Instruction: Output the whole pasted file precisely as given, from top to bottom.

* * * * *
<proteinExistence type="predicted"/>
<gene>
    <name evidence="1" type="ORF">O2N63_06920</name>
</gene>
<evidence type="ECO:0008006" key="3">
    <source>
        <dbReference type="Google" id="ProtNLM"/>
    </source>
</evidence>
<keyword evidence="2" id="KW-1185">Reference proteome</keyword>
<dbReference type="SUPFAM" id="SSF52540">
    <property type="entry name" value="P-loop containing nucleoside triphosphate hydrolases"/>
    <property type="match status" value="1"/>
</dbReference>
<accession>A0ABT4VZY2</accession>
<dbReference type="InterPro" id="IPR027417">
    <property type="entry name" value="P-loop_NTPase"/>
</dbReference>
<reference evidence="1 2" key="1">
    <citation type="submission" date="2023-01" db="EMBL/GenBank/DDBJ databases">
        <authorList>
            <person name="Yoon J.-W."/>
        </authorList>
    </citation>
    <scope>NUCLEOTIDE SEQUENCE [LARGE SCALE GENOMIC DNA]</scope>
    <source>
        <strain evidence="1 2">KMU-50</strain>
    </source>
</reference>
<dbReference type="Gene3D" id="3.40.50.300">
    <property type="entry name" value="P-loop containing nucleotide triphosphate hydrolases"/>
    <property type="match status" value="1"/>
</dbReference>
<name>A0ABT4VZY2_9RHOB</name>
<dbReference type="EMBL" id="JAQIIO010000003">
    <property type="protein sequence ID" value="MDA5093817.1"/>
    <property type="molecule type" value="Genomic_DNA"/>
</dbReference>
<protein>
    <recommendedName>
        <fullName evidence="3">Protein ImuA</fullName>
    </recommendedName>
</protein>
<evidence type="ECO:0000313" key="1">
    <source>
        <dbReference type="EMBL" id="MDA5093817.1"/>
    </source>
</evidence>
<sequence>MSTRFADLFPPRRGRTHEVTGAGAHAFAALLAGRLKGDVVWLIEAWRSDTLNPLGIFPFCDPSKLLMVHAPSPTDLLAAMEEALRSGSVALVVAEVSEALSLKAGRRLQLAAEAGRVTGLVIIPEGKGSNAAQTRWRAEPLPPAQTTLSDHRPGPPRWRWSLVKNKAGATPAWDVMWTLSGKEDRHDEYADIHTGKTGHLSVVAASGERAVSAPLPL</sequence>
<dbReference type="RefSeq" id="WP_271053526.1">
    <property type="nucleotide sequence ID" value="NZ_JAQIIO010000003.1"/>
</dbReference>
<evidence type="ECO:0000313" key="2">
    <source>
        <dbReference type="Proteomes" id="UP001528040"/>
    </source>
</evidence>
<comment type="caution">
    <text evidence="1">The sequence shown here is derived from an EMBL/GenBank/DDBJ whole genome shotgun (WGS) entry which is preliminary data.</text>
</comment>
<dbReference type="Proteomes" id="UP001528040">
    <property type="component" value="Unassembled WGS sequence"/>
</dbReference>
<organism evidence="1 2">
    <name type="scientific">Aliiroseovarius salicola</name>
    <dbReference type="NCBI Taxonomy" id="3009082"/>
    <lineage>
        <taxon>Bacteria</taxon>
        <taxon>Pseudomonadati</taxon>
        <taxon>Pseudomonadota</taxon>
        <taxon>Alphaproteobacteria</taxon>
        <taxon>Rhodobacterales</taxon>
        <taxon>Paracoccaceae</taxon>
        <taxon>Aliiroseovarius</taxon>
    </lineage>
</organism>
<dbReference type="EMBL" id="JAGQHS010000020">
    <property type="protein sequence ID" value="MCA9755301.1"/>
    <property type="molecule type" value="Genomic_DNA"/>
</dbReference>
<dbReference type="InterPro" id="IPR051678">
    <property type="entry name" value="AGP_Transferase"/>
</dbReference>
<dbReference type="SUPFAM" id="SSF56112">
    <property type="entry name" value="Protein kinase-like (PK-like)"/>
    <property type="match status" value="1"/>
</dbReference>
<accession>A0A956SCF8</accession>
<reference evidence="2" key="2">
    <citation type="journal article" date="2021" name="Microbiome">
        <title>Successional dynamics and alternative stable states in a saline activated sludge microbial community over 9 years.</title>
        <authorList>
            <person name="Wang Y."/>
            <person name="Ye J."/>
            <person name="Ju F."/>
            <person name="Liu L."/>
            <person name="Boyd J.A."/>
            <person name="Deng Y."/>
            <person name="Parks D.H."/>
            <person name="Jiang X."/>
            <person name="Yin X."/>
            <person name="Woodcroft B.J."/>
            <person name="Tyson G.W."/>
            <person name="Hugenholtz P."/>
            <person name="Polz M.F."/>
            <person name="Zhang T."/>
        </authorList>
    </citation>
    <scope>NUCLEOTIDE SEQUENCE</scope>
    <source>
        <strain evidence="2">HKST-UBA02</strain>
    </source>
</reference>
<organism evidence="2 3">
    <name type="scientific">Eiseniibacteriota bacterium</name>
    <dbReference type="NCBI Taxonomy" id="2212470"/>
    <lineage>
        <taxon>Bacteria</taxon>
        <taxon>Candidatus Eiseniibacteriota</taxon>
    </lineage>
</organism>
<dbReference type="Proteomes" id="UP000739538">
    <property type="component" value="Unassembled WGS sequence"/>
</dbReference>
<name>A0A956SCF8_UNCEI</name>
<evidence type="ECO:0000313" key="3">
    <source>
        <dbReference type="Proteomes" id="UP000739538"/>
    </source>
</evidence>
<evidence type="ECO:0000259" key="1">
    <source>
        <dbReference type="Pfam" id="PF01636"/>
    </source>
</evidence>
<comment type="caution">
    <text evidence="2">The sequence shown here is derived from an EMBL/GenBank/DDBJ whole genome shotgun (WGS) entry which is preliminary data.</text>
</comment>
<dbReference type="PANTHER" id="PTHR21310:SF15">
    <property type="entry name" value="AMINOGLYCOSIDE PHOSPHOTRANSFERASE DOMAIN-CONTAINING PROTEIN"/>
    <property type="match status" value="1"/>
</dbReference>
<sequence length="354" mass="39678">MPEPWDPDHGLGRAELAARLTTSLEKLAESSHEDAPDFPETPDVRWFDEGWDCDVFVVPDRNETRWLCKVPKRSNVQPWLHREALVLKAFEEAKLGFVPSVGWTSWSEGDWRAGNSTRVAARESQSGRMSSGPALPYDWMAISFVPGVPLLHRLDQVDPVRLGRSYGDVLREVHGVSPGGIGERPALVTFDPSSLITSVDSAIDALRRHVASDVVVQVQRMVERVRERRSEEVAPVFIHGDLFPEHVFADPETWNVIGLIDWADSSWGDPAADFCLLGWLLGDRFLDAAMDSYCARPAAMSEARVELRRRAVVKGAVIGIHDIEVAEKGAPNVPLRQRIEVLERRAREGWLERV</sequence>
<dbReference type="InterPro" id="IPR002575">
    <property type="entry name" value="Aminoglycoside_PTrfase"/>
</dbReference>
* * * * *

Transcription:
<proteinExistence type="predicted"/>
<gene>
    <name evidence="1" type="ORF">O2N63_06920</name>
</gene>
<evidence type="ECO:0008006" key="3">
    <source>
        <dbReference type="Google" id="ProtNLM"/>
    </source>
</evidence>
<keyword evidence="2" id="KW-1185">Reference proteome</keyword>
<dbReference type="SUPFAM" id="SSF52540">
    <property type="entry name" value="P-loop containing nucleoside triphosphate hydrolases"/>
    <property type="match status" value="1"/>
</dbReference>
<accession>A0ABT4VZY2</accession>
<dbReference type="InterPro" id="IPR027417">
    <property type="entry name" value="P-loop_NTPase"/>
</dbReference>
<reference evidence="1 2" key="1">
    <citation type="submission" date="2023-01" db="EMBL/GenBank/DDBJ databases">
        <authorList>
            <person name="Yoon J.-W."/>
        </authorList>
    </citation>
    <scope>NUCLEOTIDE SEQUENCE [LARGE SCALE GENOMIC DNA]</scope>
    <source>
        <strain evidence="1 2">KMU-50</strain>
    </source>
</reference>
<dbReference type="Gene3D" id="3.40.50.300">
    <property type="entry name" value="P-loop containing nucleotide triphosphate hydrolases"/>
    <property type="match status" value="1"/>
</dbReference>
<name>A0ABT4VZY2_9RHOB</name>
<dbReference type="EMBL" id="JAQIIO010000003">
    <property type="protein sequence ID" value="MDA5093817.1"/>
    <property type="molecule type" value="Genomic_DNA"/>
</dbReference>
<protein>
    <recommendedName>
        <fullName evidence="3">Protein ImuA</fullName>
    </recommendedName>
</protein>
<evidence type="ECO:0000313" key="1">
    <source>
        <dbReference type="EMBL" id="MDA5093817.1"/>
    </source>
</evidence>
<sequence>MSTRFADLFPPRRGRTHEVTGAGAHAFAALLAGRLKGDVVWLIEAWRSDTLNPLGIFPFCDPSKLLMVHAPSPTDLLAAMEEALRSGSVALVVAEVSEALSLKAGRRLQLAAEAGRVTGLVIIPEGKGSNAAQTRWRAEPLPPAQTTLSDHRPGPPRWRWSLVKNKAGATPAWDVMWTLSGKEDRHDEYADIHTGKTGHLSVVAASGERAVSAPLPL</sequence>
<dbReference type="RefSeq" id="WP_271053526.1">
    <property type="nucleotide sequence ID" value="NZ_JAQIIO010000003.1"/>
</dbReference>
<evidence type="ECO:0000313" key="2">
    <source>
        <dbReference type="Proteomes" id="UP001528040"/>
    </source>
</evidence>
<comment type="caution">
    <text evidence="1">The sequence shown here is derived from an EMBL/GenBank/DDBJ whole genome shotgun (WGS) entry which is preliminary data.</text>
</comment>
<dbReference type="Proteomes" id="UP001528040">
    <property type="component" value="Unassembled WGS sequence"/>
</dbReference>
<organism evidence="1 2">
    <name type="scientific">Aliiroseovarius salicola</name>
    <dbReference type="NCBI Taxonomy" id="3009082"/>
    <lineage>
        <taxon>Bacteria</taxon>
        <taxon>Pseudomonadati</taxon>
        <taxon>Pseudomonadota</taxon>
        <taxon>Alphaproteobacteria</taxon>
        <taxon>Rhodobacterales</taxon>
        <taxon>Paracoccaceae</taxon>
        <taxon>Aliiroseovarius</taxon>
    </lineage>
</organism>
<dbReference type="EMBL" id="JAGQHS010000020">
    <property type="protein sequence ID" value="MCA9755301.1"/>
    <property type="molecule type" value="Genomic_DNA"/>
</dbReference>
<dbReference type="InterPro" id="IPR051678">
    <property type="entry name" value="AGP_Transferase"/>
</dbReference>
<dbReference type="SUPFAM" id="SSF56112">
    <property type="entry name" value="Protein kinase-like (PK-like)"/>
    <property type="match status" value="1"/>
</dbReference>
<accession>A0A956SCF8</accession>
<reference evidence="2" key="2">
    <citation type="journal article" date="2021" name="Microbiome">
        <title>Successional dynamics and alternative stable states in a saline activated sludge microbial community over 9 years.</title>
        <authorList>
            <person name="Wang Y."/>
            <person name="Ye J."/>
            <person name="Ju F."/>
            <person name="Liu L."/>
            <person name="Boyd J.A."/>
            <person name="Deng Y."/>
            <person name="Parks D.H."/>
            <person name="Jiang X."/>
            <person name="Yin X."/>
            <person name="Woodcroft B.J."/>
            <person name="Tyson G.W."/>
            <person name="Hugenholtz P."/>
            <person name="Polz M.F."/>
            <person name="Zhang T."/>
        </authorList>
    </citation>
    <scope>NUCLEOTIDE SEQUENCE</scope>
    <source>
        <strain evidence="2">HKST-UBA02</strain>
    </source>
</reference>
<organism evidence="2 3">
    <name type="scientific">Eiseniibacteriota bacterium</name>
    <dbReference type="NCBI Taxonomy" id="2212470"/>
    <lineage>
        <taxon>Bacteria</taxon>
        <taxon>Candidatus Eiseniibacteriota</taxon>
    </lineage>
</organism>
<dbReference type="Proteomes" id="UP000739538">
    <property type="component" value="Unassembled WGS sequence"/>
</dbReference>
<name>A0A956SCF8_UNCEI</name>
<evidence type="ECO:0000313" key="3">
    <source>
        <dbReference type="Proteomes" id="UP000739538"/>
    </source>
</evidence>
<evidence type="ECO:0000259" key="1">
    <source>
        <dbReference type="Pfam" id="PF01636"/>
    </source>
</evidence>
<comment type="caution">
    <text evidence="2">The sequence shown here is derived from an EMBL/GenBank/DDBJ whole genome shotgun (WGS) entry which is preliminary data.</text>
</comment>
<dbReference type="PANTHER" id="PTHR21310:SF15">
    <property type="entry name" value="AMINOGLYCOSIDE PHOSPHOTRANSFERASE DOMAIN-CONTAINING PROTEIN"/>
    <property type="match status" value="1"/>
</dbReference>
<sequence length="354" mass="39678">MPEPWDPDHGLGRAELAARLTTSLEKLAESSHEDAPDFPETPDVRWFDEGWDCDVFVVPDRNETRWLCKVPKRSNVQPWLHREALVLKAFEEAKLGFVPSVGWTSWSEGDWRAGNSTRVAARESQSGRMSSGPALPYDWMAISFVPGVPLLHRLDQVDPVRLGRSYGDVLREVHGVSPGGIGERPALVTFDPSSLITSVDSAIDALRRHVASDVVVQVQRMVERVRERRSEEVAPVFIHGDLFPEHVFADPETWNVIGLIDWADSSWGDPAADFCLLGWLLGDRFLDAAMDSYCARPAAMSEARVELRRRAVVKGAVIGIHDIEVAEKGAPNVPLRQRIEVLERRAREGWLERV</sequence>
<dbReference type="InterPro" id="IPR002575">
    <property type="entry name" value="Aminoglycoside_PTrfase"/>
</dbReference>